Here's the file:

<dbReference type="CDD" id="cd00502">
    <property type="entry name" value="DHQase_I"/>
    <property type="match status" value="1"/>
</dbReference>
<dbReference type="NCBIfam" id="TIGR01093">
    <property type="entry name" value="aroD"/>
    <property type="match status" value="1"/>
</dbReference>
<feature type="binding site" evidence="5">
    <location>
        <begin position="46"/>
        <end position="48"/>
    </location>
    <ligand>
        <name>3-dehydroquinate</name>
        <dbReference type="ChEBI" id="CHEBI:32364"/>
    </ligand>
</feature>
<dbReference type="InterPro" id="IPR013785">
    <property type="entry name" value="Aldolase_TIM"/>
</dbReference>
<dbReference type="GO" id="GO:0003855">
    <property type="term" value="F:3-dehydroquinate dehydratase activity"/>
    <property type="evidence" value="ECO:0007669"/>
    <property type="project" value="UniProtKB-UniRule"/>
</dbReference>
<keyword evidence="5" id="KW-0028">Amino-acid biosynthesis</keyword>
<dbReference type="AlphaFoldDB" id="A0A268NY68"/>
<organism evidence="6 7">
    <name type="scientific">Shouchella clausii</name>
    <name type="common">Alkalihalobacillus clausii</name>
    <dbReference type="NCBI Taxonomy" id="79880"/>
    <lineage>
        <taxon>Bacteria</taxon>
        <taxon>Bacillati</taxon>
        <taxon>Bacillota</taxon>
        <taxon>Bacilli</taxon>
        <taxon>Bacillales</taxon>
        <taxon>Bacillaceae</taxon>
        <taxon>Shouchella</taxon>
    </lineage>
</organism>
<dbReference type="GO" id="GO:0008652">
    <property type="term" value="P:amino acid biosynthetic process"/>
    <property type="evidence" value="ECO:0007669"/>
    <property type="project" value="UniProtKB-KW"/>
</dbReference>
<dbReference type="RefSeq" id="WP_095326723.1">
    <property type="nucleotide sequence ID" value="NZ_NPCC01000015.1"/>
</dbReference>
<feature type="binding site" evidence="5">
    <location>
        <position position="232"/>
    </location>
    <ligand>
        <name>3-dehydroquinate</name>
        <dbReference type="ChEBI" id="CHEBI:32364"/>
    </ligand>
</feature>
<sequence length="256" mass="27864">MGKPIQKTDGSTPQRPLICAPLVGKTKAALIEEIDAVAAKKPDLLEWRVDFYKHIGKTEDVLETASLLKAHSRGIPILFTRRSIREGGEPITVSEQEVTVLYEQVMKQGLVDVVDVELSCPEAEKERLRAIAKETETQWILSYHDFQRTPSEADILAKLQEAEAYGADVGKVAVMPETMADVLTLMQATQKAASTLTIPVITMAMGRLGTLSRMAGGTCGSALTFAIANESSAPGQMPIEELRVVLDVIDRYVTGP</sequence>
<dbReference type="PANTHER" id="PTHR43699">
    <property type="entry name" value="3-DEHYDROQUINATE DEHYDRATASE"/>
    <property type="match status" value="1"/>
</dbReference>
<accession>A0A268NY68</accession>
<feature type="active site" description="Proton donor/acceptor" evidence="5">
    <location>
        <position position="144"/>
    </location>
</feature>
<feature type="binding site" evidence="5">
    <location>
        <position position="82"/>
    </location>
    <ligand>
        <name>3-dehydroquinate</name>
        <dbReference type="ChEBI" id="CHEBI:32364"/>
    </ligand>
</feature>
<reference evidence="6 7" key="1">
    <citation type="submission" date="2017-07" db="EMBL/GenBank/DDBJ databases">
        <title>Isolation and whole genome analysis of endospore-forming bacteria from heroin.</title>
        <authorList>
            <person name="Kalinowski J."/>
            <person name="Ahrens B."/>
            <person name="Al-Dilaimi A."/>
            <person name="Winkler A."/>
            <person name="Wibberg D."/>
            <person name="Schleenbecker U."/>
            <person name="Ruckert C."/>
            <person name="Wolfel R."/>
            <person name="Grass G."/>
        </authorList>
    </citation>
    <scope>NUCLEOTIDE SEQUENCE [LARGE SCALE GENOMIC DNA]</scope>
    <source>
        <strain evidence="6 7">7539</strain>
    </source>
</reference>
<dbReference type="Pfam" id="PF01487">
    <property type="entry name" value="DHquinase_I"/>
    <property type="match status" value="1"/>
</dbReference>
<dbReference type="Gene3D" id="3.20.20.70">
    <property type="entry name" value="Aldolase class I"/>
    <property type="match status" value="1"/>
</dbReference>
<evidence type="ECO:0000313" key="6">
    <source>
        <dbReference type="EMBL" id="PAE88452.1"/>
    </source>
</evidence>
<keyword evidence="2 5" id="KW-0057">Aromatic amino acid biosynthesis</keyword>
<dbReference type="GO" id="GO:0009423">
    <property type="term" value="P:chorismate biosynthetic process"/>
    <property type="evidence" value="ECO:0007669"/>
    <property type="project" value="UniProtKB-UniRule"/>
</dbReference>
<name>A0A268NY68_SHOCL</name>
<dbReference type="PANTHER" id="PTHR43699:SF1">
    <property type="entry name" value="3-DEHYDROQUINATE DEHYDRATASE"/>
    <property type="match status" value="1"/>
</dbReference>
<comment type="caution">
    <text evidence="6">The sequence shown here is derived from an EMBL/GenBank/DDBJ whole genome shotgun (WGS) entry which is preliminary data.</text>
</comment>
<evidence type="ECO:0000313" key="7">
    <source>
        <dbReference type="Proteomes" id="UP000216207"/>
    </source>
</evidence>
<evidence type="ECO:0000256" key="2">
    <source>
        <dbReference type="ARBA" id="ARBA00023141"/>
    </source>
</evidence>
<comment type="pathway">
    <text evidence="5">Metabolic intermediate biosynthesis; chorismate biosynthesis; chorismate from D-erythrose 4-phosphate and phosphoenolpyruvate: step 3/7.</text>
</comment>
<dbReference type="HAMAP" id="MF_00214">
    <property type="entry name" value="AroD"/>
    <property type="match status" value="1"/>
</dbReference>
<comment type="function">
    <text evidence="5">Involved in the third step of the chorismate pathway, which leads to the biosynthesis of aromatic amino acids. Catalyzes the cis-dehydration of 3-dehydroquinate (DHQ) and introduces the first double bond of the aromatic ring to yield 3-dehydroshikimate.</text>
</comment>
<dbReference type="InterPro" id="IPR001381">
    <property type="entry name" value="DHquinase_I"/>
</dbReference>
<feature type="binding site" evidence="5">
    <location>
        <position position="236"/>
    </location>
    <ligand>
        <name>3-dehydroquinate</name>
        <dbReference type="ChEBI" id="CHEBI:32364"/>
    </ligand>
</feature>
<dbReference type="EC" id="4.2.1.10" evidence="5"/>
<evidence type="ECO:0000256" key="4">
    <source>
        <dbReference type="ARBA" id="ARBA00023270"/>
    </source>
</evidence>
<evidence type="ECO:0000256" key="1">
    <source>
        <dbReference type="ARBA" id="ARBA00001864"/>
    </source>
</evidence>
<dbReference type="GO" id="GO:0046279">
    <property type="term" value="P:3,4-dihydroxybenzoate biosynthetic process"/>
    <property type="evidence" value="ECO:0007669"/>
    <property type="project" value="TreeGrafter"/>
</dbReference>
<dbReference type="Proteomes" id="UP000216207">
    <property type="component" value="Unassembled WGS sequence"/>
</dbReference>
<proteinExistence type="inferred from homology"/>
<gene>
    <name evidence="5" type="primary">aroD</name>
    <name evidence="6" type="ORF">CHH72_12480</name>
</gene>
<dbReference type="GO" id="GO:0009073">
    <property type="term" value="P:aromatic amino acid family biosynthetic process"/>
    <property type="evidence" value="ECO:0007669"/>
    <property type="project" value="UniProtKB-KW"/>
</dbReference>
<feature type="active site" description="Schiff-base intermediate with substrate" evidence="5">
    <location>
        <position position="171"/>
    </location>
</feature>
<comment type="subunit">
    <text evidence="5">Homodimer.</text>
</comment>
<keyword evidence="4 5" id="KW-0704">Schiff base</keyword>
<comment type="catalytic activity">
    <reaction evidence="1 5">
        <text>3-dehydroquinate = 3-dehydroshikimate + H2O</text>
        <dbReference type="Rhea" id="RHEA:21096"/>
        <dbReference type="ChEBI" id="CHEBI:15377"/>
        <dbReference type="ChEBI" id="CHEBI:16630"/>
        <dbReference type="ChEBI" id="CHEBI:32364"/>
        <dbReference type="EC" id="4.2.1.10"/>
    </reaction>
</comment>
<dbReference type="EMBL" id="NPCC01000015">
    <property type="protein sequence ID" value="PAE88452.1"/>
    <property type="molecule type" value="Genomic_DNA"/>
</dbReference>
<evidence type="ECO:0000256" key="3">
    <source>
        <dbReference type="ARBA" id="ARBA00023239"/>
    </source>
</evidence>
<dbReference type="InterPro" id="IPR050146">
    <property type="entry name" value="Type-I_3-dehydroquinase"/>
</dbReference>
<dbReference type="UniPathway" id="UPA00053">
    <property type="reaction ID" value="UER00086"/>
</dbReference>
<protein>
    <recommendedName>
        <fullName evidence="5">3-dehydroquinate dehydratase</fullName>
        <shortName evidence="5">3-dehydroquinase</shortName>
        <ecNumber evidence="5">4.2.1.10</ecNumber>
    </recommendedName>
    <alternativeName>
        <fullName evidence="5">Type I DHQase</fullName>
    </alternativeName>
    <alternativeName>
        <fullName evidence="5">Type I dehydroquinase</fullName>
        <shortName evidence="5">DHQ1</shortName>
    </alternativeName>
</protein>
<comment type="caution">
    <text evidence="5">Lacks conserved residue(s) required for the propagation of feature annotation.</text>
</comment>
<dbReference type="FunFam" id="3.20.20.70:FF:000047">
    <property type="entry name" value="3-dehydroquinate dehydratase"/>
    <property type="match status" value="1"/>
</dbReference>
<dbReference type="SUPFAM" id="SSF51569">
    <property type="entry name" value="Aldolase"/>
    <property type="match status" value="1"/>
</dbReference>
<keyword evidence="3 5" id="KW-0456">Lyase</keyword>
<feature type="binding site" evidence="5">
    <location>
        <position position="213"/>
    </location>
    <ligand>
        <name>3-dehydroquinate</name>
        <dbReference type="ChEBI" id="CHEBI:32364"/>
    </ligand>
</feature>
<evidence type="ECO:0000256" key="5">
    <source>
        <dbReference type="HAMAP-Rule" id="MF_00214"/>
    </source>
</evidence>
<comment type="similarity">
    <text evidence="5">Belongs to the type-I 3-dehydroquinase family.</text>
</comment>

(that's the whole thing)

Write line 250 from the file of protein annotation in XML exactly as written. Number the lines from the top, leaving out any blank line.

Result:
        <position position="213"/>